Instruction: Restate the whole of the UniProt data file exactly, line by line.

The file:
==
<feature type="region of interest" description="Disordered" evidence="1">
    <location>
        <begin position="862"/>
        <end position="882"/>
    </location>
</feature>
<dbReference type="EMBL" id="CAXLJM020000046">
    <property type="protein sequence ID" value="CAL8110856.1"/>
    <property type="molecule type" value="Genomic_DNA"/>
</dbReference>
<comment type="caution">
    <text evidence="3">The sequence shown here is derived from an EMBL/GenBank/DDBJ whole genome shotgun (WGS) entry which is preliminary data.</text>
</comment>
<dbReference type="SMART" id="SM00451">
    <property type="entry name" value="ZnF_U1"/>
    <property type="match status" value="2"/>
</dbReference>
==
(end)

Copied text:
<feature type="region of interest" description="Disordered" evidence="1">
    <location>
        <begin position="862"/>
        <end position="882"/>
    </location>
</feature>
<dbReference type="EMBL" id="CAXLJM020000046">
    <property type="protein sequence ID" value="CAL8110856.1"/>
    <property type="molecule type" value="Genomic_DNA"/>
</dbReference>
<comment type="caution">
    <text evidence="3">The sequence shown here is derived from an EMBL/GenBank/DDBJ whole genome shotgun (WGS) entry which is preliminary data.</text>
</comment>
<dbReference type="SMART" id="SM00451">
    <property type="entry name" value="ZnF_U1"/>
    <property type="match status" value="2"/>
</dbReference>